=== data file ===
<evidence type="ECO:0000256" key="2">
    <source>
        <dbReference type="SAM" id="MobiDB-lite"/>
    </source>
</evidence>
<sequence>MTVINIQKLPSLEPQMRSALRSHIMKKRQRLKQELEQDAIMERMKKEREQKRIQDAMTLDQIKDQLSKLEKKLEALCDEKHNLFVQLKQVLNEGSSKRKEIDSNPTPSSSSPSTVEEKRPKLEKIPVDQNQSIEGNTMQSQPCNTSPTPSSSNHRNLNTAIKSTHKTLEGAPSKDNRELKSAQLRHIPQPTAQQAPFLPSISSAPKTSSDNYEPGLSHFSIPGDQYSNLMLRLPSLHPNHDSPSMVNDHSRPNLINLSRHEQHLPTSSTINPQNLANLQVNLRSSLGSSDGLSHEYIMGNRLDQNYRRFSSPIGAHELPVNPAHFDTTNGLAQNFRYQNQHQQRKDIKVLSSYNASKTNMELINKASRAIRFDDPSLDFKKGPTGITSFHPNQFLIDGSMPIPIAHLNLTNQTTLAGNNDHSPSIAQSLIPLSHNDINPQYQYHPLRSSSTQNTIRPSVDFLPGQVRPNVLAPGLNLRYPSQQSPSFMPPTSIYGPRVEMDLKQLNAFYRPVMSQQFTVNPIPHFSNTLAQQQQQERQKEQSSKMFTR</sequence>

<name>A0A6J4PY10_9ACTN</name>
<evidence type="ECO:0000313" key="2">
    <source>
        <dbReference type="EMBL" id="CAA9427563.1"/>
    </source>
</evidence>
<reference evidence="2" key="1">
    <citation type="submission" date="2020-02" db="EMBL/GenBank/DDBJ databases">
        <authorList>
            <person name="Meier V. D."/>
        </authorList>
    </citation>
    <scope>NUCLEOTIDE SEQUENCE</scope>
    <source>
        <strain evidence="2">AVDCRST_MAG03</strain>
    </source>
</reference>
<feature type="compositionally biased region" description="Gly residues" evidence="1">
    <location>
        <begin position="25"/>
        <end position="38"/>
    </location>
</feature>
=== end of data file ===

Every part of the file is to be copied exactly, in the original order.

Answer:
<evidence type="ECO:0000256" key="2">
    <source>
        <dbReference type="SAM" id="MobiDB-lite"/>
    </source>
</evidence>
<sequence>MTVINIQKLPSLEPQMRSALRSHIMKKRQRLKQELEQDAIMERMKKEREQKRIQDAMTLDQIKDQLSKLEKKLEALCDEKHNLFVQLKQVLNEGSSKRKEIDSNPTPSSSSPSTVEEKRPKLEKIPVDQNQSIEGNTMQSQPCNTSPTPSSSNHRNLNTAIKSTHKTLEGAPSKDNRELKSAQLRHIPQPTAQQAPFLPSISSAPKTSSDNYEPGLSHFSIPGDQYSNLMLRLPSLHPNHDSPSMVNDHSRPNLINLSRHEQHLPTSSTINPQNLANLQVNLRSSLGSSDGLSHEYIMGNRLDQNYRRFSSPIGAHELPVNPAHFDTTNGLAQNFRYQNQHQQRKDIKVLSSYNASKTNMELINKASRAIRFDDPSLDFKKGPTGITSFHPNQFLIDGSMPIPIAHLNLTNQTTLAGNNDHSPSIAQSLIPLSHNDINPQYQYHPLRSSSTQNTIRPSVDFLPGQVRPNVLAPGLNLRYPSQQSPSFMPPTSIYGPRVEMDLKQLNAFYRPVMSQQFTVNPIPHFSNTLAQQQQQERQKEQSSKMFTR</sequence>

<name>A0A6J4PY10_9ACTN</name>
<evidence type="ECO:0000313" key="2">
    <source>
        <dbReference type="EMBL" id="CAA9427563.1"/>
    </source>
</evidence>
<reference evidence="2" key="1">
    <citation type="submission" date="2020-02" db="EMBL/GenBank/DDBJ databases">
        <authorList>
            <person name="Meier V. D."/>
        </authorList>
    </citation>
    <scope>NUCLEOTIDE SEQUENCE</scope>
    <source>
        <strain evidence="2">AVDCRST_MAG03</strain>
    </source>
</reference>
<feature type="compositionally biased region" description="Gly residues" evidence="1">
    <location>
        <begin position="25"/>
        <end position="38"/>
    </location>
</feature>